A very great vision is needed, and the man who has it must follow it as the eagle seeks the deepest blue of the sky.
Crazy Horse

Crazy Horse Monument Oct 2011

The devil, we’re told, is in the details.  In which case some readers may deem me a practicing Satanist.  In an effort to document the races I run for myself and like-minded runners, I prefer to err on the side of ample detail.  Creating and writing this blog hasn’t necessarily changed how I observe and absorb the world around me, but it has given my brain a more compelling reason to do so.  I now appreciate the importance not just of seeing but of noticing – noteworthy facts, amusing details, poignant behaviors.  The stuff that makes every race – and even the most ho-hum training run – unique from every other.

BC&H was born after my near-literal meltdown on Mt. Diablo in April 2012.  More recently, though, in considering the 44 races of varying distances (including four marathons) that I logged prior to Diablo, it struck me that I really should have begun the blog six months earlier.  I should have begun with a race that still ranks among my favorite running experiences, and whose blow-by-blow details remain remarkably vivid in my mind two years later.  I should have begun with the 2011 Run Crazy Horse Marathon.

And so, with the help of Garmin, Google Maps and Katie’s own memory and record-keeping, I’ve decided to put my pre-blog perspicacity to the test, and right this wrong before it gets any wronger.  Besides, I’d hate to look back years from now, once I’ve hopefully medaled in all 50 states and on all 7 continents, and end up kicking myself because I’m left with only vague, surreal memories of an extraordinary weekend in the Black Hills of South Dakota.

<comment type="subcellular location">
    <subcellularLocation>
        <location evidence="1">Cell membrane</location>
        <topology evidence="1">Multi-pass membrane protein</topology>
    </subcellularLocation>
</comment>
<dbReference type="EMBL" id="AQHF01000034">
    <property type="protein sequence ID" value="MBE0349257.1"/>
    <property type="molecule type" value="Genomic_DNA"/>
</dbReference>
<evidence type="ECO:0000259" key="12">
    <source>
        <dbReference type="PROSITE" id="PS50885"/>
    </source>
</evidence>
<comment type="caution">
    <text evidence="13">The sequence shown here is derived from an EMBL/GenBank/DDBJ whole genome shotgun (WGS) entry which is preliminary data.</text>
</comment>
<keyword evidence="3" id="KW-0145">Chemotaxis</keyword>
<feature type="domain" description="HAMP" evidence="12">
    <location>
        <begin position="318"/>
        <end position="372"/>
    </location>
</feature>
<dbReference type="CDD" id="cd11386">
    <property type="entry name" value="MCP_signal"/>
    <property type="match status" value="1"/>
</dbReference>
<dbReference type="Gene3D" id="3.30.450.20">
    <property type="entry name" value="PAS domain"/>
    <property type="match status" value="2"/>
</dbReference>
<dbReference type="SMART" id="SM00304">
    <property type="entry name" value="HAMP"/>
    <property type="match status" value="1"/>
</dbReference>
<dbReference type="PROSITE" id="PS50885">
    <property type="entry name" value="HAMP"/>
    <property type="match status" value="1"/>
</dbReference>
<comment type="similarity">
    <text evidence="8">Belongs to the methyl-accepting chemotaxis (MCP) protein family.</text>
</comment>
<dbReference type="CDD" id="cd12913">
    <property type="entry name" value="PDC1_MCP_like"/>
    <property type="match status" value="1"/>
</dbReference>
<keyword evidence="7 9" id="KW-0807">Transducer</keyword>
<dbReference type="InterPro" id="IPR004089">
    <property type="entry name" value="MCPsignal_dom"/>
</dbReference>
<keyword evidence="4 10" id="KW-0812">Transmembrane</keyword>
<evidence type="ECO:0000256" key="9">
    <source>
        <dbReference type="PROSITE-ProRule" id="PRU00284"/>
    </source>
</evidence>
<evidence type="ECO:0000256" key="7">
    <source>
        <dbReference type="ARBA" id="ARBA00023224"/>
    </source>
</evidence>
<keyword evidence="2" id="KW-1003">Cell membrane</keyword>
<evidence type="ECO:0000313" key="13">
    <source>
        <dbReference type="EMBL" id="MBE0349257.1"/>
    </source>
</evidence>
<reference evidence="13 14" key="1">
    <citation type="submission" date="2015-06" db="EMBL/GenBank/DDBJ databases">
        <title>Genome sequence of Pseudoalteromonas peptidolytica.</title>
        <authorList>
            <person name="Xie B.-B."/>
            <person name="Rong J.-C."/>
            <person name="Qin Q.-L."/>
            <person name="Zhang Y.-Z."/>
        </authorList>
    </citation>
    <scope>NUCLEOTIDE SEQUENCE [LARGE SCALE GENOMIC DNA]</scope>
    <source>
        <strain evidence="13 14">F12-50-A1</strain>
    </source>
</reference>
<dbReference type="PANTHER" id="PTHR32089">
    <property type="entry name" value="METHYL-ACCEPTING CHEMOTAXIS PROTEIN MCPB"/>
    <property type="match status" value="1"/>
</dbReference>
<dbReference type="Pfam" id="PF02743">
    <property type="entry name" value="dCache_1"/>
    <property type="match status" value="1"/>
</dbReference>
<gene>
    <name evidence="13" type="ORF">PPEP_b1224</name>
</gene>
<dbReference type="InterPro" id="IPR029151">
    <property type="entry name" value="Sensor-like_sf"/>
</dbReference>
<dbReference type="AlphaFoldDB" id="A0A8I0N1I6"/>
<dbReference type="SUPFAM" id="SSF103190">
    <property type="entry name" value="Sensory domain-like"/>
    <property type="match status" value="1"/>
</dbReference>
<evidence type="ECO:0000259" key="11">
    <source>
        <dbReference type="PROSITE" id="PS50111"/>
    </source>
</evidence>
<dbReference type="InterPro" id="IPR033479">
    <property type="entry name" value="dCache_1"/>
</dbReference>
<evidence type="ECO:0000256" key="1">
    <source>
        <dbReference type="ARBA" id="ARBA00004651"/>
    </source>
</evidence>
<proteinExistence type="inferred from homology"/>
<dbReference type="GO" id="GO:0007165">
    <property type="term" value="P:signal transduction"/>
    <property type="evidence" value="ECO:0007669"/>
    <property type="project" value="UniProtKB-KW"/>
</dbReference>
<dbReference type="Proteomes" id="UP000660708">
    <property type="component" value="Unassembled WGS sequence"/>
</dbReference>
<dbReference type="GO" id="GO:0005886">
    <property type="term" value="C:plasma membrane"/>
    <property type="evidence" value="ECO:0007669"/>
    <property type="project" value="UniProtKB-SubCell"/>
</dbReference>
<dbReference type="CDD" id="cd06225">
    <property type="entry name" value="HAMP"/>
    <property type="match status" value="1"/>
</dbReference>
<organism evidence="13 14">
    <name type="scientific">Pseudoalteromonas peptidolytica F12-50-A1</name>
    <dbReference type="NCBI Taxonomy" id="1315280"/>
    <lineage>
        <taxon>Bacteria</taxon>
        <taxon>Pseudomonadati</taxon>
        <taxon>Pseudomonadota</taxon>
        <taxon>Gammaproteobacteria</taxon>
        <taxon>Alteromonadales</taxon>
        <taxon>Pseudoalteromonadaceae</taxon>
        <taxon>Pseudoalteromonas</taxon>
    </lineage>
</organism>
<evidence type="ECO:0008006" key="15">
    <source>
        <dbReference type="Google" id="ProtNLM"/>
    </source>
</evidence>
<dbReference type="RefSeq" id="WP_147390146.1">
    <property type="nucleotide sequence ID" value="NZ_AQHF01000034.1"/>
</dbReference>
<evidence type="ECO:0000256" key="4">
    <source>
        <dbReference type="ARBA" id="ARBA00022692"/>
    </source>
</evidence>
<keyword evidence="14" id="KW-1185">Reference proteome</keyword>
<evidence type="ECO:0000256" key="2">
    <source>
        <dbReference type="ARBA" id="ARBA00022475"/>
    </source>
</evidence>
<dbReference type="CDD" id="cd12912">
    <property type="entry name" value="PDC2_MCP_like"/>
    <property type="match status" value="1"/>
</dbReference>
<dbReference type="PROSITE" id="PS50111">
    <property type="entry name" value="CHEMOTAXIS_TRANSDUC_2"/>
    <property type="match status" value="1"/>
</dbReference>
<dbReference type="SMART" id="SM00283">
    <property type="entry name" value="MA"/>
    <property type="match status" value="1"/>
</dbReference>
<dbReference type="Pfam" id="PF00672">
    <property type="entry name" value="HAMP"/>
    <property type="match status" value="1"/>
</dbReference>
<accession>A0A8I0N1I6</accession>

Here then is the truth, the whole truth and nothing but the truth (as I remember it) about marathon #2 in state #2 – inspired by a single-minded sculptor who was every bit as crazy as the legend he sought to immortalize.

The Motive
I live in a scenic warm-weather state full of amazing races.  Why, then, for my second marathon would I travel to the middle of the country to run in a state that most Americans think of (if they think of it at all) as Flyover Land?  A state that too often gets grouped with its northern counterpart under the collective heading of “The Dakotas”?

I’d visited South Dakota nearly a decade earlier, with buddies Pete and Matt on a road trip through several of the less populated states.  Realizing Katie would get a similar charge out of its natural beauty and majestic monuments, I resolved to bring her back with me on a future visit.  Nine years later, while training for the 2011 California International Marathon, I remembered hearing of an October marathon in South Dakota that allowed runners to start from either of the state’s two deftly chiseled mountains, the Mount Rushmore National Memorial or the Crazy Horse Memorial.  That was all I needed to know, to know I’d found my next race.